•If you watch enough Fox features–especially for the NFL–you’ll notice how often there’s a shot (or multiple shots) of the interviewer, or the interviewer and the subject (the two shot). It’s ego of the highest order–likely catering to the talent–and that’s why the Abby Wambach straight-to-the-camera feature that Fox aired in the final pregame show was so refreshing. I’d encourage you to watch.
•The Fox Sports 1 postgame show produced a ton of players after the game including Tobin Heath, Kelley O’Hara, Alex Morgan, Megan Rapinoe, Hope Solo and Abby Wambach. Good hustle.
•Really appreciated Fox’s closing montage, especially the harmony between the footage of the tournament and the credits for all of the Fox staffers who worked on the coverage for the month. Nice work by the person who produced it, Mark Teitelman.
•The Fox sets were Olympic-level quality, the result of plenty of prep work prior to arriving in Vancouver.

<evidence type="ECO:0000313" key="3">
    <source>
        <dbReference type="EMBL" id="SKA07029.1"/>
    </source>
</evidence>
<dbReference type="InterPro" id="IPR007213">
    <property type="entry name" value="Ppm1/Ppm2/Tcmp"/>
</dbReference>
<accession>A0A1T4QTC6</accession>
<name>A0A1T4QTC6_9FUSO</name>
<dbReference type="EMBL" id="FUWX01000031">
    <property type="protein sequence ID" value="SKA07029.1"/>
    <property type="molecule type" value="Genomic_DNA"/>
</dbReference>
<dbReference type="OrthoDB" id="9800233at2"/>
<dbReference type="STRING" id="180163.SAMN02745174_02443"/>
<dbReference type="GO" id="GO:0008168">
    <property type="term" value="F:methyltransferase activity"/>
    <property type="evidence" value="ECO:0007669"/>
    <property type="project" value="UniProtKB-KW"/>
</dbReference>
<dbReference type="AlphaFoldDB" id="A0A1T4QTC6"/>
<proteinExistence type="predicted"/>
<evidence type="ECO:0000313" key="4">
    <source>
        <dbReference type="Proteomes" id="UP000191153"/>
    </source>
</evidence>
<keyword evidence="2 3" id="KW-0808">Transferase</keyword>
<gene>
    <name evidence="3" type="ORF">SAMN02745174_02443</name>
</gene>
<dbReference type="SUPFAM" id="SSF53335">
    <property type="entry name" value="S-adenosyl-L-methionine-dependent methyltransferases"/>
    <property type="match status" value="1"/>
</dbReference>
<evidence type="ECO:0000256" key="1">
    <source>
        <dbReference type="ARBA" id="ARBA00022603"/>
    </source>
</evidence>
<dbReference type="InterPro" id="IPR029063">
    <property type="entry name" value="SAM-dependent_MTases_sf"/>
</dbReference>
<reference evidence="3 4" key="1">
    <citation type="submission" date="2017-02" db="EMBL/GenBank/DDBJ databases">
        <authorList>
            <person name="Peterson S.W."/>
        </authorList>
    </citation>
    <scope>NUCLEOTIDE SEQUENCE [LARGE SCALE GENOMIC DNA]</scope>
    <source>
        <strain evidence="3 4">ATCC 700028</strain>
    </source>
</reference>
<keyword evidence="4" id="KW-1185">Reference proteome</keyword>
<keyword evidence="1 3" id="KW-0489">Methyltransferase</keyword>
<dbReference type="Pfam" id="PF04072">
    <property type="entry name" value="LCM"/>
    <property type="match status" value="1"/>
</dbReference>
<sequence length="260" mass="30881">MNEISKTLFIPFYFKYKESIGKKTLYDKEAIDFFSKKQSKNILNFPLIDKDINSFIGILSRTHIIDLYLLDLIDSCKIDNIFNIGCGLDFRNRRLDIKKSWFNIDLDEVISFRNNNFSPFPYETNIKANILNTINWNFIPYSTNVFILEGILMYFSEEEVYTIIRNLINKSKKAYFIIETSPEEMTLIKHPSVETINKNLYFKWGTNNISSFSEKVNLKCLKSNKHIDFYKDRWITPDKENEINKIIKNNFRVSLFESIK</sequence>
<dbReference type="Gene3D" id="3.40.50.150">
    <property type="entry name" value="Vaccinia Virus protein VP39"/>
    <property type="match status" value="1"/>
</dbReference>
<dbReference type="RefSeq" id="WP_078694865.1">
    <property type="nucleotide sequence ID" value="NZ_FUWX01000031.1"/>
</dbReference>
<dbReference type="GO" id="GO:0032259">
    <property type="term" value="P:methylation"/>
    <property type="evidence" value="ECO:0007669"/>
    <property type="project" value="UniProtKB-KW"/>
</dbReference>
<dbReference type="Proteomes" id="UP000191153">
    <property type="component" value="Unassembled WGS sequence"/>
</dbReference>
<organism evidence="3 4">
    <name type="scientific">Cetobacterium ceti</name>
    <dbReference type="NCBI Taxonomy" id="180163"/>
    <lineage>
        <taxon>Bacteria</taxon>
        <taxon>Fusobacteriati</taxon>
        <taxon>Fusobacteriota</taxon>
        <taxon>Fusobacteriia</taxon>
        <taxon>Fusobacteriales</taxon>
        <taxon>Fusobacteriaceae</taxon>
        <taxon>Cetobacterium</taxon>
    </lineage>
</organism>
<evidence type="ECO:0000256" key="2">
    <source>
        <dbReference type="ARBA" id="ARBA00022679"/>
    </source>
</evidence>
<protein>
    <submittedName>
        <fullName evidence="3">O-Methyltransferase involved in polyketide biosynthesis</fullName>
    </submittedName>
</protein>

THE NOISE REPORT
SI.com examines some of the week's top media stories
1. Last week, amid the flurry of press releases that originate out of Bristol, CT, each week, I was struck by a quote from an ESPN executive that came in the middle of a release celebrating the 25th anniversary of Outside The Lines.
The executive was John Skipper, the Capo di tutti of the company, the boss of bosses, and he was talking about Bob Ley, the longtime host of Outside The Lines:
“He has established himself as nothing less than the Walter Cronkite of sports journalism, clearly the leading sports news host of the past quarter century. The range and quickness of his intellect, his ever-present curiosity and his persistent search for truth distinguish his work for ESPN and makes OTL a must watch.”